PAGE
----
Controversy swirls over British plan to fitness test police officers
A survey in the United Kingdom recently found that a majority of the nation's police officers are overweight. In response, a proposal has been floated to require fitness testing of all officers. But some police say this is unnecessarily broad.
There's a debate raging in London, where people are talking about the physical fitness necessary for police officers.
A recent survey found that 53 percent of officers were overweight and one in 100 was morbidly obese. New proposal in England and Wales would require officers to undergo an annual fitness test with penalties that could include paycuts as a way to, critics say, "rid the service of fat officers." This sort of proposal has been tried in other countries, but it's controversial in the U.K.
Simon Reed, Vice Chairman of the England and Wales Police Federation, said his organization isn't against all fitness testing, but is concerned about whether it needs to be implemented across the board. He pointed out that officers who are authorized to carry firearms and who are tasked to deal with public disorder are already required to pass fitness tests.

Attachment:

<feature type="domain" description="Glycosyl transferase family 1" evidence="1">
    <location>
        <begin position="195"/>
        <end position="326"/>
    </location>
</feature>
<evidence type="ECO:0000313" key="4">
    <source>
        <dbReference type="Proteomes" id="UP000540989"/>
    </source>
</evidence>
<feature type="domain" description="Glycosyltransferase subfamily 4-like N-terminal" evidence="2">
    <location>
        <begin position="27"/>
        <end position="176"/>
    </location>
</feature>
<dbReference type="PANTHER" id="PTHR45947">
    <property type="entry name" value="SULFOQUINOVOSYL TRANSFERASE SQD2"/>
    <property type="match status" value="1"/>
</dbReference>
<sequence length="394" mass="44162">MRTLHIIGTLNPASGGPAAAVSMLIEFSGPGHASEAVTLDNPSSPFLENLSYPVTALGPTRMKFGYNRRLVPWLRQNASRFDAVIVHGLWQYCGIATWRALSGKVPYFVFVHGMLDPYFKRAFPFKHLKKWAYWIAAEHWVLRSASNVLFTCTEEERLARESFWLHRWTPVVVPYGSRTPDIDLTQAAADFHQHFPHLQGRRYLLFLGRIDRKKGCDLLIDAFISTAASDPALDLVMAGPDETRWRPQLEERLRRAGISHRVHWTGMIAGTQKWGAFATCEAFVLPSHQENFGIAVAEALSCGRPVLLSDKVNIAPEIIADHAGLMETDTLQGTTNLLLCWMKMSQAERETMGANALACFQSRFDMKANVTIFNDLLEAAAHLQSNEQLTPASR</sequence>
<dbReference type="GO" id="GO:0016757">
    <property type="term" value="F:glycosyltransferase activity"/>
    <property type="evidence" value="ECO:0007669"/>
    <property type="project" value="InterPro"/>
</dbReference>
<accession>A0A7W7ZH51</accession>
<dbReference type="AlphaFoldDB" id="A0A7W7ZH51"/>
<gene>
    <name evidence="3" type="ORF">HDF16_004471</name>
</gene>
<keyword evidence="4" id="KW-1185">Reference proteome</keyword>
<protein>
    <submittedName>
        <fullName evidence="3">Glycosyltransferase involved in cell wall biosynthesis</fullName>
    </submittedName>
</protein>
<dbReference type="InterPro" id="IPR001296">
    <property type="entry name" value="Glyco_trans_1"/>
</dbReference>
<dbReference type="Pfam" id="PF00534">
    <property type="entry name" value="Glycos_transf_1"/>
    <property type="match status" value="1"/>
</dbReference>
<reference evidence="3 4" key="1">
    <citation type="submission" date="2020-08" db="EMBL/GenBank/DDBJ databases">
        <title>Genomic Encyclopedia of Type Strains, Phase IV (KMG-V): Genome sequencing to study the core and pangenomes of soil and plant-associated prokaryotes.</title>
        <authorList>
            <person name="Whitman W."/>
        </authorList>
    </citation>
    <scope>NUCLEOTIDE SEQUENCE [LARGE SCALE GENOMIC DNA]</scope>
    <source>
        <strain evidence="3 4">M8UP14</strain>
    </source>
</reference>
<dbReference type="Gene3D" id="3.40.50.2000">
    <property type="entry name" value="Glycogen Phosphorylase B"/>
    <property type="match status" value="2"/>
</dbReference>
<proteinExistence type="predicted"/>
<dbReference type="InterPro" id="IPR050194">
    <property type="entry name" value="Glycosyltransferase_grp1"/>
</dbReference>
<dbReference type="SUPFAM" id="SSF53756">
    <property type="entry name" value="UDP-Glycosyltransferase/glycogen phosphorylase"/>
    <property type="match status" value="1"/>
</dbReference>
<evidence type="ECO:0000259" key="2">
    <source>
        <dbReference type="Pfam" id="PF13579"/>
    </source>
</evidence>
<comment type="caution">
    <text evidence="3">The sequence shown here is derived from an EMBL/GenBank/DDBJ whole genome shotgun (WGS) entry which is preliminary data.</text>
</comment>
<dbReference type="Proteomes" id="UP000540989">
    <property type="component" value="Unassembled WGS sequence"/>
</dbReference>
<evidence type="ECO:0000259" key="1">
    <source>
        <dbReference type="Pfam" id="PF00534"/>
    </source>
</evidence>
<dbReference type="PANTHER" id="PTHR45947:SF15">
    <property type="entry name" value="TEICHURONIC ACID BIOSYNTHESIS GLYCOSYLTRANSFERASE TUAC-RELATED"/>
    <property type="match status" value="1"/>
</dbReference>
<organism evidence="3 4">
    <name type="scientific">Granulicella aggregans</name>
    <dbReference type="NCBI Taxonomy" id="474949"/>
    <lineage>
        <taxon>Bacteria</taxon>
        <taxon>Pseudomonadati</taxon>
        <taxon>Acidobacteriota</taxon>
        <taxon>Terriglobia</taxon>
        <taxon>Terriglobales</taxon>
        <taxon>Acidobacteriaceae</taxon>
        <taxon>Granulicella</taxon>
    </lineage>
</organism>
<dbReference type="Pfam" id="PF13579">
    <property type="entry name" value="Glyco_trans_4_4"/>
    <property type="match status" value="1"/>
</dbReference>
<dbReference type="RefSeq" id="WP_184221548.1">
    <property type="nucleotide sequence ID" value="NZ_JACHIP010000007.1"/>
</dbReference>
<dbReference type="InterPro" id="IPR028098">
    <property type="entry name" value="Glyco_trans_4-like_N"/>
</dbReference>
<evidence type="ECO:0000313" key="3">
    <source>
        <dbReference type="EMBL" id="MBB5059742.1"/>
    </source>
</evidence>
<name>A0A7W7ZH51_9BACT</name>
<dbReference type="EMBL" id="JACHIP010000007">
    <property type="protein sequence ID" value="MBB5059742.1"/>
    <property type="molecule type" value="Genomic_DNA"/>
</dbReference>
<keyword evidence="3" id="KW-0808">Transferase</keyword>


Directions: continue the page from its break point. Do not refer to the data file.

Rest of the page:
"Certain people doing roles, fitness would not be an issue," he said. "Our main concern would be about health. We did have a driving service looking at making officers healthy, rather than fit. I think that's probably more appropriate."
But he said he does understand the controversy and attention being cast on the question of fitness. But he said they remain concerned about health for all officers.
"Clearly they have a program to keep their officers fit, and we'd welcome that," Reed said. "We don't have any of those facilities or programs here."
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